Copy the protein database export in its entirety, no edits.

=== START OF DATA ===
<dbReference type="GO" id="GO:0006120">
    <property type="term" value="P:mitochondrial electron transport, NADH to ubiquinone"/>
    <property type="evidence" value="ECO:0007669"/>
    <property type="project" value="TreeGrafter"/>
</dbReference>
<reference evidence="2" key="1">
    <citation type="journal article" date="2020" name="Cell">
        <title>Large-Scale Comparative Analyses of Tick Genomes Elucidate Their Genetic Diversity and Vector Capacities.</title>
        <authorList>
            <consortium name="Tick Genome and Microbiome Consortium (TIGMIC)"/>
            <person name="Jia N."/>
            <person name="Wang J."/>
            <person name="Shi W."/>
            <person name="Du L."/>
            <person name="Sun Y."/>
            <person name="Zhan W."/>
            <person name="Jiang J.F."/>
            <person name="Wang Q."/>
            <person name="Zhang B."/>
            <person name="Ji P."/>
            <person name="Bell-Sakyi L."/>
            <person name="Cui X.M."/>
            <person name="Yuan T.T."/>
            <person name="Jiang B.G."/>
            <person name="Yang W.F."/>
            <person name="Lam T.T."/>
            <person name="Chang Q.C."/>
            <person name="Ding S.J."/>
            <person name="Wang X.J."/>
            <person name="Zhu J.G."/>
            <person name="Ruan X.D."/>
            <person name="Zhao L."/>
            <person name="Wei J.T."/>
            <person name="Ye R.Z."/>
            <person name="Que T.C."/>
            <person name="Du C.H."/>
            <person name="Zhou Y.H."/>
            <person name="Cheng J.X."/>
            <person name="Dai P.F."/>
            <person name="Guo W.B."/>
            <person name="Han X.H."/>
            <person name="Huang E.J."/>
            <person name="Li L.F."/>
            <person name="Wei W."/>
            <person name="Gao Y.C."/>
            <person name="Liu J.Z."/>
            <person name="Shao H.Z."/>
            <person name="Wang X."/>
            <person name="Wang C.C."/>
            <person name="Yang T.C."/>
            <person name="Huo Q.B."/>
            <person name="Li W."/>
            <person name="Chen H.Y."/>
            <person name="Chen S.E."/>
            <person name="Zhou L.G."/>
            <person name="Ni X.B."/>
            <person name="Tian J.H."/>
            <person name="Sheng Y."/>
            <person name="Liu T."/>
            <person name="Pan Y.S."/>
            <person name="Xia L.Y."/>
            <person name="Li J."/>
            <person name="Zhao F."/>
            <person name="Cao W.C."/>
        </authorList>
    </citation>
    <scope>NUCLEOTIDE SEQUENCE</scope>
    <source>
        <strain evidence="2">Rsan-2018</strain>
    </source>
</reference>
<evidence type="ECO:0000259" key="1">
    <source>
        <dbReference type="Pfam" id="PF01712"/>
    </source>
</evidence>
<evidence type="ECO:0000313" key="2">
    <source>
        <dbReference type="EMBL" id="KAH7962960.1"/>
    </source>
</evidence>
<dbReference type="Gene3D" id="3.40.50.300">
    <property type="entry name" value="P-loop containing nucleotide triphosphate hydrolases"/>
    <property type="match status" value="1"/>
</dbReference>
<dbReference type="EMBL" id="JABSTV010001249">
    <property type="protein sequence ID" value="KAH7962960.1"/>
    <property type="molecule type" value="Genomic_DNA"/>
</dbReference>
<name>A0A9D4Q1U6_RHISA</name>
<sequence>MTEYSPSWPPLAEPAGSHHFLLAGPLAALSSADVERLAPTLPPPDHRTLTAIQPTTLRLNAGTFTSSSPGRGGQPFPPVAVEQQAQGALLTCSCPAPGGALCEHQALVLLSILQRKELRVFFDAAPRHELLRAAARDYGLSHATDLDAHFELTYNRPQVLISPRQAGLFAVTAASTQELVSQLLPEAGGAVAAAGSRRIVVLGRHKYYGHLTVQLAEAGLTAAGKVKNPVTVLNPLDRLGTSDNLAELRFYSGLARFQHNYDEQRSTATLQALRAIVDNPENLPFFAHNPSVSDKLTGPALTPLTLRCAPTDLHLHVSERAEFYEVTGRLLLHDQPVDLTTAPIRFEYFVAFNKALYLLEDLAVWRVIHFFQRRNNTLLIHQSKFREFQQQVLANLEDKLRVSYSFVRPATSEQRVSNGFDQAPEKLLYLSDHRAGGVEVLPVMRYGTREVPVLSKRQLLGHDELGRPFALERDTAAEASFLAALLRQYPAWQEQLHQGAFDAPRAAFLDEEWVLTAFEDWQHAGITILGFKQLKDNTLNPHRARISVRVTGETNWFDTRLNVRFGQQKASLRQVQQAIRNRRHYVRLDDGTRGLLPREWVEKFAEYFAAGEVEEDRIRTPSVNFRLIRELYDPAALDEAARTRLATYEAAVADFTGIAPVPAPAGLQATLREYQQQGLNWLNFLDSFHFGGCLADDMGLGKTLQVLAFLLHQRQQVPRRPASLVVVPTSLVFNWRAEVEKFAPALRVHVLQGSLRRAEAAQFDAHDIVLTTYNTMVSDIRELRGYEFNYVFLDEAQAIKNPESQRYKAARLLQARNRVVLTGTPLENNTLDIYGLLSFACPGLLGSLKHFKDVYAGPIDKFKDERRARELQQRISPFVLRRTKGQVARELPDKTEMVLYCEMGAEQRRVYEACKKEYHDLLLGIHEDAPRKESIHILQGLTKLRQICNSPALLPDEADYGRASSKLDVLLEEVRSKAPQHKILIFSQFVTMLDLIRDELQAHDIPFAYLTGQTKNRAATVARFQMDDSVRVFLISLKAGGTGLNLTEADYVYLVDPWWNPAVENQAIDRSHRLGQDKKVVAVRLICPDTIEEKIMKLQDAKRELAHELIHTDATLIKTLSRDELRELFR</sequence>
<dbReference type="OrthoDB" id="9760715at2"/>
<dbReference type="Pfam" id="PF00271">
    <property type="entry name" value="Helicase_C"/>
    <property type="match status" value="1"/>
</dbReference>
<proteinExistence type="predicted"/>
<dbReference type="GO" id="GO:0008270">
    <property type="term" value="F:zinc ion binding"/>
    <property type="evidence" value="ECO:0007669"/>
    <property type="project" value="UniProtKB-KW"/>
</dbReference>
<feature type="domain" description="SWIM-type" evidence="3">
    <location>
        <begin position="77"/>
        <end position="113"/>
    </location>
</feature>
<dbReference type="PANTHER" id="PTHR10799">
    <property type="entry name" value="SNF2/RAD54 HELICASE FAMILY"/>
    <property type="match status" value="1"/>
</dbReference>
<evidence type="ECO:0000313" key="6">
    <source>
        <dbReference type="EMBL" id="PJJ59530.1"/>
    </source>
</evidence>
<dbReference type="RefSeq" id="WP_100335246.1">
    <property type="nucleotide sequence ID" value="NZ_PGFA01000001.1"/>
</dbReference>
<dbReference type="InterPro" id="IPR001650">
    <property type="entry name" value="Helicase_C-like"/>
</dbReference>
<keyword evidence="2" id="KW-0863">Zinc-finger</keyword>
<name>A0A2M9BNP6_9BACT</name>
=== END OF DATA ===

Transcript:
<dbReference type="GO" id="GO:0006120">
    <property type="term" value="P:mitochondrial electron transport, NADH to ubiquinone"/>
    <property type="evidence" value="ECO:0007669"/>
    <property type="project" value="TreeGrafter"/>
</dbReference>
<reference evidence="2" key="1">
    <citation type="journal article" date="2020" name="Cell">
        <title>Large-Scale Comparative Analyses of Tick Genomes Elucidate Their Genetic Diversity and Vector Capacities.</title>
        <authorList>
            <consortium name="Tick Genome and Microbiome Consortium (TIGMIC)"/>
            <person name="Jia N."/>
            <person name="Wang J."/>
            <person name="Shi W."/>
            <person name="Du L."/>
            <person name="Sun Y."/>
            <person name="Zhan W."/>
            <person name="Jiang J.F."/>
            <person name="Wang Q."/>
            <person name="Zhang B."/>
            <person name="Ji P."/>
            <person name="Bell-Sakyi L."/>
            <person name="Cui X.M."/>
            <person name="Yuan T.T."/>
            <person name="Jiang B.G."/>
            <person name="Yang W.F."/>
            <person name="Lam T.T."/>
            <person name="Chang Q.C."/>
            <person name="Ding S.J."/>
            <person name="Wang X.J."/>
            <person name="Zhu J.G."/>
            <person name="Ruan X.D."/>
            <person name="Zhao L."/>
            <person name="Wei J.T."/>
            <person name="Ye R.Z."/>
            <person name="Que T.C."/>
            <person name="Du C.H."/>
            <person name="Zhou Y.H."/>
            <person name="Cheng J.X."/>
            <person name="Dai P.F."/>
            <person name="Guo W.B."/>
            <person name="Han X.H."/>
            <person name="Huang E.J."/>
            <person name="Li L.F."/>
            <person name="Wei W."/>
            <person name="Gao Y.C."/>
            <person name="Liu J.Z."/>
            <person name="Shao H.Z."/>
            <person name="Wang X."/>
            <person name="Wang C.C."/>
            <person name="Yang T.C."/>
            <person name="Huo Q.B."/>
            <person name="Li W."/>
            <person name="Chen H.Y."/>
            <person name="Chen S.E."/>
            <person name="Zhou L.G."/>
            <person name="Ni X.B."/>
            <person name="Tian J.H."/>
            <person name="Sheng Y."/>
            <person name="Liu T."/>
            <person name="Pan Y.S."/>
            <person name="Xia L.Y."/>
            <person name="Li J."/>
            <person name="Zhao F."/>
            <person name="Cao W.C."/>
        </authorList>
    </citation>
    <scope>NUCLEOTIDE SEQUENCE</scope>
    <source>
        <strain evidence="2">Rsan-2018</strain>
    </source>
</reference>
<evidence type="ECO:0000259" key="1">
    <source>
        <dbReference type="Pfam" id="PF01712"/>
    </source>
</evidence>
<evidence type="ECO:0000313" key="2">
    <source>
        <dbReference type="EMBL" id="KAH7962960.1"/>
    </source>
</evidence>
<dbReference type="Gene3D" id="3.40.50.300">
    <property type="entry name" value="P-loop containing nucleotide triphosphate hydrolases"/>
    <property type="match status" value="1"/>
</dbReference>
<dbReference type="EMBL" id="JABSTV010001249">
    <property type="protein sequence ID" value="KAH7962960.1"/>
    <property type="molecule type" value="Genomic_DNA"/>
</dbReference>
<name>A0A9D4Q1U6_RHISA</name>
<sequence>MTEYSPSWPPLAEPAGSHHFLLAGPLAALSSADVERLAPTLPPPDHRTLTAIQPTTLRLNAGTFTSSSPGRGGQPFPPVAVEQQAQGALLTCSCPAPGGALCEHQALVLLSILQRKELRVFFDAAPRHELLRAAARDYGLSHATDLDAHFELTYNRPQVLISPRQAGLFAVTAASTQELVSQLLPEAGGAVAAAGSRRIVVLGRHKYYGHLTVQLAEAGLTAAGKVKNPVTVLNPLDRLGTSDNLAELRFYSGLARFQHNYDEQRSTATLQALRAIVDNPENLPFFAHNPSVSDKLTGPALTPLTLRCAPTDLHLHVSERAEFYEVTGRLLLHDQPVDLTTAPIRFEYFVAFNKALYLLEDLAVWRVIHFFQRRNNTLLIHQSKFREFQQQVLANLEDKLRVSYSFVRPATSEQRVSNGFDQAPEKLLYLSDHRAGGVEVLPVMRYGTREVPVLSKRQLLGHDELGRPFALERDTAAEASFLAALLRQYPAWQEQLHQGAFDAPRAAFLDEEWVLTAFEDWQHAGITILGFKQLKDNTLNPHRARISVRVTGETNWFDTRLNVRFGQQKASLRQVQQAIRNRRHYVRLDDGTRGLLPREWVEKFAEYFAAGEVEEDRIRTPSVNFRLIRELYDPAALDEAARTRLATYEAAVADFTGIAPVPAPAGLQATLREYQQQGLNWLNFLDSFHFGGCLADDMGLGKTLQVLAFLLHQRQQVPRRPASLVVVPTSLVFNWRAEVEKFAPALRVHVLQGSLRRAEAAQFDAHDIVLTTYNTMVSDIRELRGYEFNYVFLDEAQAIKNPESQRYKAARLLQARNRVVLTGTPLENNTLDIYGLLSFACPGLLGSLKHFKDVYAGPIDKFKDERRARELQQRISPFVLRRTKGQVARELPDKTEMVLYCEMGAEQRRVYEACKKEYHDLLLGIHEDAPRKESIHILQGLTKLRQICNSPALLPDEADYGRASSKLDVLLEEVRSKAPQHKILIFSQFVTMLDLIRDELQAHDIPFAYLTGQTKNRAATVARFQMDDSVRVFLISLKAGGTGLNLTEADYVYLVDPWWNPAVENQAIDRSHRLGQDKKVVAVRLICPDTIEEKIMKLQDAKRELAHELIHTDATLIKTLSRDELRELFR</sequence>
<dbReference type="OrthoDB" id="9760715at2"/>
<dbReference type="Pfam" id="PF00271">
    <property type="entry name" value="Helicase_C"/>
    <property type="match status" value="1"/>
</dbReference>
<proteinExistence type="predicted"/>
<dbReference type="GO" id="GO:0008270">
    <property type="term" value="F:zinc ion binding"/>
    <property type="evidence" value="ECO:0007669"/>
    <property type="project" value="UniProtKB-KW"/>
</dbReference>
<feature type="domain" description="SWIM-type" evidence="3">
    <location>
        <begin position="77"/>
        <end position="113"/>
    </location>
</feature>
<dbReference type="PANTHER" id="PTHR10799">
    <property type="entry name" value="SNF2/RAD54 HELICASE FAMILY"/>
    <property type="match status" value="1"/>
</dbReference>
<evidence type="ECO:0000313" key="6">
    <source>
        <dbReference type="EMBL" id="PJJ59530.1"/>
    </source>
</evidence>
<dbReference type="RefSeq" id="WP_100335246.1">
    <property type="nucleotide sequence ID" value="NZ_PGFA01000001.1"/>
</dbReference>
<dbReference type="InterPro" id="IPR001650">
    <property type="entry name" value="Helicase_C-like"/>
</dbReference>
<keyword evidence="2" id="KW-0863">Zinc-finger</keyword>
<name>A0A2M9BNP6_9BACT</name>